David rented a mini-van so we could all ride together across New Hampshire, then Vermont, and into New York. Rolling up and over mountains and hills, woods and pastures and short views and long vistas stretching out along the route, we are all assaulted by memories. For David, Melia and Mackenzie, this was a familiar family trip. For Daisy, we pass signs for the route to Peterborough, where her grandmother lived, Grandmother who died in June. For me, the first third of the trip, to Brattleboro, is most of the route to Lisa’s house. Lisa had been my best friend since I was 11 and we lost each other in the year after Eric died amid a confusing swirl of grief and inappropriate boundaries and an over reliance on the comfort of intoxication.
We all carried our own pieces of emptiness, into this empty town, spilling out of the full mini-van at snack breaks, pee breaks, stretch our legs and stand up so it’s easier to hug breaks. Grandma Knowles is full of love and kind words and sweet appreciation for the richness of her life. We take her out to dinner, and the next morning to breakfast, Laura’s brother Richard joining us for both meals. We pass the empty stores, most of them not even posted for rent. Why bother.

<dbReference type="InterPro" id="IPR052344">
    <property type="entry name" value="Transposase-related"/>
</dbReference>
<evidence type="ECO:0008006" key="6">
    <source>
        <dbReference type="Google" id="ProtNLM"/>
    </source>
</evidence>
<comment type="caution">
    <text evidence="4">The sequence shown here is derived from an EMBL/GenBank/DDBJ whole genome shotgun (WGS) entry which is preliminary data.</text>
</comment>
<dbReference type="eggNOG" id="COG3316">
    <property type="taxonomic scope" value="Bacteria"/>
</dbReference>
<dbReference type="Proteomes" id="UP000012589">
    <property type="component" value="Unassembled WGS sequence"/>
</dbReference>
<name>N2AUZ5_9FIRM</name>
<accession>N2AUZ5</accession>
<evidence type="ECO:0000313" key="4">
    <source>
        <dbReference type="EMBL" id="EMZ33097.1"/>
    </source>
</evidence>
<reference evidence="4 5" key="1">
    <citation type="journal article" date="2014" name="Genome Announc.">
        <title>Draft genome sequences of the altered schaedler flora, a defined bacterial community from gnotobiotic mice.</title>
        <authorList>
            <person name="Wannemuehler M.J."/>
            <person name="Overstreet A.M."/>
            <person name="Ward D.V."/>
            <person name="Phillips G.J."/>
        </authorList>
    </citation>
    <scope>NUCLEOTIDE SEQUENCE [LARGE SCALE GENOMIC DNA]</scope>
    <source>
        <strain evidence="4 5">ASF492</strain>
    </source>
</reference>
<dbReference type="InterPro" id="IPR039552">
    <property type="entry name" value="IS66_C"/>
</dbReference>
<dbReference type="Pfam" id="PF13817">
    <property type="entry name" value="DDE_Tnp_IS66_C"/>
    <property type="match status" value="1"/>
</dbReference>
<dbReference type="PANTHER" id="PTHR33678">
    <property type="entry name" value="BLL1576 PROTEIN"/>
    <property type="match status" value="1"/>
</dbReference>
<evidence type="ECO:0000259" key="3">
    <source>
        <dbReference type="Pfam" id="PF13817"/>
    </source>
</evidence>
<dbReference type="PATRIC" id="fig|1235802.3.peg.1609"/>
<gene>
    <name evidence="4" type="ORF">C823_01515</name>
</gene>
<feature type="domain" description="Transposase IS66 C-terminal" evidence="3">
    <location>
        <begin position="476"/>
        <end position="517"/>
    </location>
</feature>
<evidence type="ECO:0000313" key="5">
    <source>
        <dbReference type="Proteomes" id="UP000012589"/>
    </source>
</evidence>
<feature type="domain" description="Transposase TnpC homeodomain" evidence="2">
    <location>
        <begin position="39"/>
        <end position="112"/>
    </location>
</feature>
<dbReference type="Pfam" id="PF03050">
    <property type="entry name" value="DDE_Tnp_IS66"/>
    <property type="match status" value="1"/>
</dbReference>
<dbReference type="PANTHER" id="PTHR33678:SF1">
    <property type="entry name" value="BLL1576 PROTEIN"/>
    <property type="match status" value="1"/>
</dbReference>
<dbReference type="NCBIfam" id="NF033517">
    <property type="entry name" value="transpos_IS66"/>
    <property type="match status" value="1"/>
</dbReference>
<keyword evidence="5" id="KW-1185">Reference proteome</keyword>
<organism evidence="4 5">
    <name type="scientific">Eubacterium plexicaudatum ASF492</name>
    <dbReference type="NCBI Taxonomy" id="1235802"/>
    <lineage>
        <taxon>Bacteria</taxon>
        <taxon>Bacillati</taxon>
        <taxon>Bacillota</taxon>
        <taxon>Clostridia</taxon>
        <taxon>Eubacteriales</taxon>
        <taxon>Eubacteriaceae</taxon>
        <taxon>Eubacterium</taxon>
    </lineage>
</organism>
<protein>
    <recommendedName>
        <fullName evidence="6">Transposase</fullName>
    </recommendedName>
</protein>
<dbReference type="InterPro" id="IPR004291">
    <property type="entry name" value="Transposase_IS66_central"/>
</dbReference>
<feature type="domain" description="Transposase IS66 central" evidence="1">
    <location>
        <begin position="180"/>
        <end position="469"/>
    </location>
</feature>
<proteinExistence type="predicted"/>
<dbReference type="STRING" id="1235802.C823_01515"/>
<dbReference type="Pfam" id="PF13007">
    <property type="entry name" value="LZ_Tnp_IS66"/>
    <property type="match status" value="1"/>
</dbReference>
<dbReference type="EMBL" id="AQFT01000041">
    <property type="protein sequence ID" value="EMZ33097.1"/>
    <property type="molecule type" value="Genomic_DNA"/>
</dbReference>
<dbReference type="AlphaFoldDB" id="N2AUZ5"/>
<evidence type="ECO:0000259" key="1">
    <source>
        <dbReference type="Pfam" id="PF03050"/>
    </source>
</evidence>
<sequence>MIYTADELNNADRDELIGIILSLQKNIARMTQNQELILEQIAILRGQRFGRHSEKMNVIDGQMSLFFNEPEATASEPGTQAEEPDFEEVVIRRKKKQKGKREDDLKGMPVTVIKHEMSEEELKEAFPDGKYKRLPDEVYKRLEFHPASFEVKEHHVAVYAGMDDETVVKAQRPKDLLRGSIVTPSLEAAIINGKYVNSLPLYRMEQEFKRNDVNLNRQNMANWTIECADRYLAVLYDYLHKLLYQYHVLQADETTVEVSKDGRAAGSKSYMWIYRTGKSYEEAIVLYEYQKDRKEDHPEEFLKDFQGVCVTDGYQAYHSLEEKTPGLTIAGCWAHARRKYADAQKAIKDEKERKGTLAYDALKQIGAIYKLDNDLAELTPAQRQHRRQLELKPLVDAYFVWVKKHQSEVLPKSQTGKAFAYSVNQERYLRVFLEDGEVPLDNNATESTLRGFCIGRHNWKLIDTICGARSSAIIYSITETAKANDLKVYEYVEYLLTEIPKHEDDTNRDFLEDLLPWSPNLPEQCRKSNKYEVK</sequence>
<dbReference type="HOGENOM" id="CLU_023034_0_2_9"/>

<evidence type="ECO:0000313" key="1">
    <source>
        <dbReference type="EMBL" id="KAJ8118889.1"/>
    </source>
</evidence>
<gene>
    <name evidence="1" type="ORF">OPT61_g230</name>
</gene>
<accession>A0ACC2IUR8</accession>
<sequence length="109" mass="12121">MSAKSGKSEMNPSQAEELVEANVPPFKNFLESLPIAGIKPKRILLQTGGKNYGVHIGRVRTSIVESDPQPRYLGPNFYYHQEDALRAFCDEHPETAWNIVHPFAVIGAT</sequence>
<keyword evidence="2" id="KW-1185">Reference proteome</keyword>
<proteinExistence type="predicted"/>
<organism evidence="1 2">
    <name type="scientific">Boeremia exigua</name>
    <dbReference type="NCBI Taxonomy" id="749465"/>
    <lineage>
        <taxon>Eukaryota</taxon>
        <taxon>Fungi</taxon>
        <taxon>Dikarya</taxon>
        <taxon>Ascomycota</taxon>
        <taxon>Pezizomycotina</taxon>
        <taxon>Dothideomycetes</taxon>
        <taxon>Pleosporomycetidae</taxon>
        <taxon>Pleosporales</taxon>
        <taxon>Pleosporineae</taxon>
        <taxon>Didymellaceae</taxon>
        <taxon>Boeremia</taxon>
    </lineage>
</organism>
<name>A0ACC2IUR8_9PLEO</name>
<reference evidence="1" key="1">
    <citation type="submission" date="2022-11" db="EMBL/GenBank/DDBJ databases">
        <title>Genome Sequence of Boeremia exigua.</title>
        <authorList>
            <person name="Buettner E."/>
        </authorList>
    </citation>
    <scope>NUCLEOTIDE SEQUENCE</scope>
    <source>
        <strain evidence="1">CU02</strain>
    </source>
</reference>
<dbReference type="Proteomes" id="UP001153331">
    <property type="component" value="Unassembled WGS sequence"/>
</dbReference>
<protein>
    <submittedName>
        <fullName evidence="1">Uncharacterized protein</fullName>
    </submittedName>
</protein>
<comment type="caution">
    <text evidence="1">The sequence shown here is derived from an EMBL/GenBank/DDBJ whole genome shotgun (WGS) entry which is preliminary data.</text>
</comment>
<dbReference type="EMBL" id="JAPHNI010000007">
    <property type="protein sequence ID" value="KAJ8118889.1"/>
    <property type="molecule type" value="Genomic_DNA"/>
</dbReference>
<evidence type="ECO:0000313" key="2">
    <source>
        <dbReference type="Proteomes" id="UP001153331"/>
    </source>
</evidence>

We drive up into the mountains in the rain to visit Laura’s grave. I leave a rock on her gravestone and explain to Grandma it’s a Jewish custom. “I like that,” she says. And then when I hug her she pulls my face down next to hers and says into my ear, “Take care of David, because he needs taking care of you know.”
“I know,” I say. “We all need taking care of.”